`Fringe element has Buxton under siege'
-- Army urges decent citizens to reclaim village By Mark Ramotar
June 29, 2002
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He said this has resulted in the entire community being stigmatised.
Pompey, at a news conference at the GDF Camp Ayanganna headquarters in Georgetown, urged "all concerned community and church leaders, businessmen, professionals and all decent, peace loving members of the Buxton community to take a stand and reclaim their community from this fringe element."
"What we are happy about (when) we spoke of the efforts by that fringe element to promote and maintain lawlessness in that area, is the fact that the overwhelming majority of residents in Buxton are not part of or do not share the views or do not participate in the activities of this fringe group," Pompey told reporters.
"We hope that the peace loving residents of Buxton - the community leaders, the church leaders and of course the members of the media - will help us all to identify this fringe group that has resulted in the entire community being stigmatised," he said.
According to him, it is the fringe group that "has the Buxton community under siege".
"What I am saying is that these few, this fringe group, must be identified. This fringe group must be ostracised. This fringe group must be dealt with by the residents of Buxton," Pompey declared.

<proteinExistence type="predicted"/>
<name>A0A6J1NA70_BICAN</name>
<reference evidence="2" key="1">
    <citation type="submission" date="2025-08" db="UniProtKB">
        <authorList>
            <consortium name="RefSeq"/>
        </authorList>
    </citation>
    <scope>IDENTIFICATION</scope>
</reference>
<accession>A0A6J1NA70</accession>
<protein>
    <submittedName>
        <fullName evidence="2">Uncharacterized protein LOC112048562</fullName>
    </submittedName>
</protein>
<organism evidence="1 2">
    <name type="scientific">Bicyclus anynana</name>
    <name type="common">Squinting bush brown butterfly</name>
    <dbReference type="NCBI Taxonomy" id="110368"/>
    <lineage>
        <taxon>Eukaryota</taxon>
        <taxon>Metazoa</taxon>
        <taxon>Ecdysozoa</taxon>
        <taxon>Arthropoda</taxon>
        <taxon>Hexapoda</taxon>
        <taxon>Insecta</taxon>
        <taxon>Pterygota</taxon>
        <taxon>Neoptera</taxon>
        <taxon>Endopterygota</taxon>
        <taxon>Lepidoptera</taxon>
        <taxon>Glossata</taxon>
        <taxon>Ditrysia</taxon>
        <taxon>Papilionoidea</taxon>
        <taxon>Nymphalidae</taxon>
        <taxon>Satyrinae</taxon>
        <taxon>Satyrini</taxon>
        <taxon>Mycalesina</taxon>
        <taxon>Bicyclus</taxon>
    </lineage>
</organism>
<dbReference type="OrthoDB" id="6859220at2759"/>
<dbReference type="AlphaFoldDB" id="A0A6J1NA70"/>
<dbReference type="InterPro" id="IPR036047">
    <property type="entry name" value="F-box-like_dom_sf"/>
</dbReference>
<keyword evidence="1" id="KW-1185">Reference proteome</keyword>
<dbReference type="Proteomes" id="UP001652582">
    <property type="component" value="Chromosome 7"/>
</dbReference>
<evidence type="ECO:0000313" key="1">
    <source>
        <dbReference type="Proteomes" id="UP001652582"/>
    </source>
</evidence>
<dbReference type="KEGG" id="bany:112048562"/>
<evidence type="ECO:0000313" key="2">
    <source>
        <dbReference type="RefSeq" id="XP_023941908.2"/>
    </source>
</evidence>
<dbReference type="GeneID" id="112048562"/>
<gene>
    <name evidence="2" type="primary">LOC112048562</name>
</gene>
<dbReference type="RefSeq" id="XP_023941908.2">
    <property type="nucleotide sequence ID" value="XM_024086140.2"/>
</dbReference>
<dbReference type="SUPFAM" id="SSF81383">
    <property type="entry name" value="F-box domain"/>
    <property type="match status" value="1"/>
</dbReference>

There have recently been several violent protests in the village with groups digging up roads in the area and at times attacking and robbing mini-buses and other vehicles passing through the area.
"It is unfortunate that fringe elements reacted negatively to a Police patrol in the Buxton area (yesterday morning) and attempted to breach the Railway Embankment road and disrupt traffic," he said.
"We reiterate that the Police must be allowed to provide service and protection to all residents of Buxton and we call on the few not to stand in the way as the Police discharge their constitutional role," he told reporters.
He said, too, that `Operation Tourniquet', which the Army launched with the Police on June 6 last, "must be regarded as a success in realising the reduction of crime in our area of responsibility".
According to him, some specific successes were the arrest of Anthony Charles and the apprehension and detention of a stolen vehicle. Following the arrest of Charles and information divulged, a house in the vicinity of Webster Street was placed under surveillance and ultimately an occupant, Kerwin Jarvis, was taken into custody, Pompey reported.
"After these arrests, the GDF noted the agitation of a few community members by a known public personality and the following day, there was an organised and not spontaneous protest by persons from Paradise and other areas outside of Buxton who converged on this area," he said.